While it’s hard to miss the marked parent and child parking bays at your local supermarket, the rules surrounding their use are far from clear. Here, David Connor addresses the issues and explains what to do if you’re caught flouting the policies and hit with a fine.
Can I use the bays while pregnant?
Utilising the parent and child parking bays while pregnant is a very woolly area of law as pregnant women are with child, but not in the technical sense. Heavily pregnant women need extra space in the same way a parent with a small child would need extra room to load shopping and children into the car.
You’ll see designated priority spaces close to entrances on trains and buses – so public transport recognises this need – but there’s no law extending this to private car parks, meaning it’s at the land owner’s discretion.
Some areas of law such as personal injury cover ‘en ventre sa mere’ – meaning a child in a mother’s womb – but this currently doesn’t extend to contract law which governs car parking.
By entering a private car park, you’re effectively entering into a contract with the parking company, with the sign disclaimers creating the agreement. Closely monitor this signage as some do state the child must be with you to warrant parking in the parent and child spaces, while some don’t.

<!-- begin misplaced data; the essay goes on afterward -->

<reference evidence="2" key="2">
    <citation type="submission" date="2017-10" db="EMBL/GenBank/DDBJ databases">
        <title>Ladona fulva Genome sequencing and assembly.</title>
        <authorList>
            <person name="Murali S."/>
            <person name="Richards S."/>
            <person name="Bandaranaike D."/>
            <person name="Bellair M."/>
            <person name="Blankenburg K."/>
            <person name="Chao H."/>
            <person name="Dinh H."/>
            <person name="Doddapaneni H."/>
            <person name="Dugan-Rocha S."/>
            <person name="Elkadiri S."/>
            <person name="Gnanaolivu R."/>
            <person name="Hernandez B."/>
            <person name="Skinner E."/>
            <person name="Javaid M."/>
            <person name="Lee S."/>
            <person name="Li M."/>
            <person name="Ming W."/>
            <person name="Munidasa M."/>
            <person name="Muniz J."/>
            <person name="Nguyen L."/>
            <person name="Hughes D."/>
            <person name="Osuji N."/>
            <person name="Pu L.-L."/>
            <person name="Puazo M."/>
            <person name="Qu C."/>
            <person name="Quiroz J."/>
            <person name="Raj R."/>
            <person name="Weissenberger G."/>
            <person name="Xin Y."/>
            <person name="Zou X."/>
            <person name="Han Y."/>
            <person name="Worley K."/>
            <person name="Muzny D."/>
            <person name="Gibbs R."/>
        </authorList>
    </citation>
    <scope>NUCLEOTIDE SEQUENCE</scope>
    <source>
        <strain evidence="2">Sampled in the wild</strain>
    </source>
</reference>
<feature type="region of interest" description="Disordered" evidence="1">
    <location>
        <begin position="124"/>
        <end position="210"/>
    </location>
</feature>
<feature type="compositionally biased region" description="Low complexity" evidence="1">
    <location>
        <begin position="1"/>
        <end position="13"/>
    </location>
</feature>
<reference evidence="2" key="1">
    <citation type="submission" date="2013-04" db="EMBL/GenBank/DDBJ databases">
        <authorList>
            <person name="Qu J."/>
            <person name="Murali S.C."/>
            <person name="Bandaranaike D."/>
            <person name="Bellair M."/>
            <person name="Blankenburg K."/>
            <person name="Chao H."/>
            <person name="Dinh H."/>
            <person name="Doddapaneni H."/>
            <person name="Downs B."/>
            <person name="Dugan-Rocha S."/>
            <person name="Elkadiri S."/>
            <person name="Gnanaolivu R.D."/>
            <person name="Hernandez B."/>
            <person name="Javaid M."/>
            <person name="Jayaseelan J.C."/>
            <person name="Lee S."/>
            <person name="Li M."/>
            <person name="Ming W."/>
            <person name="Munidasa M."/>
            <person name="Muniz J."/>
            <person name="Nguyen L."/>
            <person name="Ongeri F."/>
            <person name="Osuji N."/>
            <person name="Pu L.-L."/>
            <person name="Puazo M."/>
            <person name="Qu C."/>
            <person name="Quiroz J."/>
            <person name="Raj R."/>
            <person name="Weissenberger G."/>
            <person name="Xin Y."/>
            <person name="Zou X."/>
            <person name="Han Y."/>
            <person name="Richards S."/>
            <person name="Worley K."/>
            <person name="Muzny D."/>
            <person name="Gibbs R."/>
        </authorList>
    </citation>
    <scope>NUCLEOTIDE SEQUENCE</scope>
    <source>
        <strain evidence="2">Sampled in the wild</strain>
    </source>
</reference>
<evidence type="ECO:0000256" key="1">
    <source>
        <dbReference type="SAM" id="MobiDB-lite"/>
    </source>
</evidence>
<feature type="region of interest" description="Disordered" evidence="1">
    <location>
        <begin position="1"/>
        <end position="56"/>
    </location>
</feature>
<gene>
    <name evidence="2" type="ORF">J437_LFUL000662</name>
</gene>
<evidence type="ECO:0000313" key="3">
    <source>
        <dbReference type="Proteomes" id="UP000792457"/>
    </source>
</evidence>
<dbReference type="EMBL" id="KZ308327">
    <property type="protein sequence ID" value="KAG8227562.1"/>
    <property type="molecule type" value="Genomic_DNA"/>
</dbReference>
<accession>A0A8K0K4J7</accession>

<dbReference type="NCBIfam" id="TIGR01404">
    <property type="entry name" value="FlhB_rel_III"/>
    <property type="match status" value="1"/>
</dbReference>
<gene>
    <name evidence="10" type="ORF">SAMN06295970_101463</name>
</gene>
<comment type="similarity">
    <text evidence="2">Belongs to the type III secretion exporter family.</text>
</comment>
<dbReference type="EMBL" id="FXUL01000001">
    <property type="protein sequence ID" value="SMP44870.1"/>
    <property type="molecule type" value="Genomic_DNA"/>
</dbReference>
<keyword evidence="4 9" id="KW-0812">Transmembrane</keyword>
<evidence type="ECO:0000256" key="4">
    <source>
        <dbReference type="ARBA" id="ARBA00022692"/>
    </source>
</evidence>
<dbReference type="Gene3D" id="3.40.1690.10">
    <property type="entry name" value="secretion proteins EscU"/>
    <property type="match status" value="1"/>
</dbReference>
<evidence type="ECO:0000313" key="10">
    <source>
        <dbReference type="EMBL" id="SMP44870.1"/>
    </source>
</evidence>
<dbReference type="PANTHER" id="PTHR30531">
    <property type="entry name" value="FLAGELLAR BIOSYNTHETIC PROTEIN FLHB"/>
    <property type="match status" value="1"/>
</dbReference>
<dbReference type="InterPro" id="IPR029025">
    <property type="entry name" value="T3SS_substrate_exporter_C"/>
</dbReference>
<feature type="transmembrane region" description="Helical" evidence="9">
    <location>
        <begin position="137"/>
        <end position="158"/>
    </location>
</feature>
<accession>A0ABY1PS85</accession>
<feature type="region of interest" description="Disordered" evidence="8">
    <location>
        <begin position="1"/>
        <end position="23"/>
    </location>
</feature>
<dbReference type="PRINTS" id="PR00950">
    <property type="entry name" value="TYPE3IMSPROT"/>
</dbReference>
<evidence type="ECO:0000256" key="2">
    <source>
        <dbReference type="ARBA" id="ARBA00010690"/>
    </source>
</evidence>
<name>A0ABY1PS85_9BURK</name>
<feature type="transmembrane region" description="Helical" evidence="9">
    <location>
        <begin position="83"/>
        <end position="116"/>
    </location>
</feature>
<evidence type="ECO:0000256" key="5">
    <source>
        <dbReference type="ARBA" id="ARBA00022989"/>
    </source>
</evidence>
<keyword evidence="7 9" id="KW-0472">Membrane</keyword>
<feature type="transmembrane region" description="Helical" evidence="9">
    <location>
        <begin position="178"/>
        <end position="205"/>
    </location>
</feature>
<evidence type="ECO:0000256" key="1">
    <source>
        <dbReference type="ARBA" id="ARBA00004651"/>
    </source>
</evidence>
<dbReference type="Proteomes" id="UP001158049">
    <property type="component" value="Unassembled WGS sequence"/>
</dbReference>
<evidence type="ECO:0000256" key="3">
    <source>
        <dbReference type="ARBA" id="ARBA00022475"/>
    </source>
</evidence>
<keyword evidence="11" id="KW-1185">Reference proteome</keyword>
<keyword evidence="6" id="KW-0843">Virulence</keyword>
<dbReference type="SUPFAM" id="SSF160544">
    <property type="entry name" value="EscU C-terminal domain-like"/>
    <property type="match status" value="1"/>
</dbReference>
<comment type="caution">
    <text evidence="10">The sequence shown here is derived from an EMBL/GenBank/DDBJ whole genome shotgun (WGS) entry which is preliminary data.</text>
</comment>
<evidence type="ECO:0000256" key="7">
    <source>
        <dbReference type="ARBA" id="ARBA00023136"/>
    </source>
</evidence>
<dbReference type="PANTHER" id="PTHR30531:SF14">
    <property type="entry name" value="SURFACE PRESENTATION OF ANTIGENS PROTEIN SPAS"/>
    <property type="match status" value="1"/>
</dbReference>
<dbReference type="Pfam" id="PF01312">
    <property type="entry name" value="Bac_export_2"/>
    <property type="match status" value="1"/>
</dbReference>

Are there age restrictions for these bigger bays?
In most situations, those under 18 are legally classed as children in the UK, while in some circumstances the law recognises that older children – usually aged 16-18 – have the ability to make decisions for themselves without parental consent.
Take note of any signage around the car park, as any specific age restrictions should be noted on here. It’ll state exactly the requirements you must meet to warrant parking in the parent and child spaces, so be cautious not to assume the spaces are for parents with those under the age of 18 – or you could be slapped with a parking fine.
Some supermarkets cater for parents with children up to the age of 12, while others are stricter and only allow mothers with infants or toddlers to take advantage of the bays.
Use judgement, as those with small children will need wider than average parking spaces to load shopping and children out of buggies and into car seats, while most older children will easily be able to get in and out of the car themselves, so wouldn’t necessarily need as much extra room.
Use caution and in the worst case if you’re slapped with a fine, you may be able to challenge it if the signage isn’t clear on whether or not the spaces can be used by pregnant women, as well as age restrictions, but this is at the discretion of each car parking firm’s stance.
For further information, or for advice on any family law matter, contact David Connor on 01706 225621 or firstname.lastname@example.org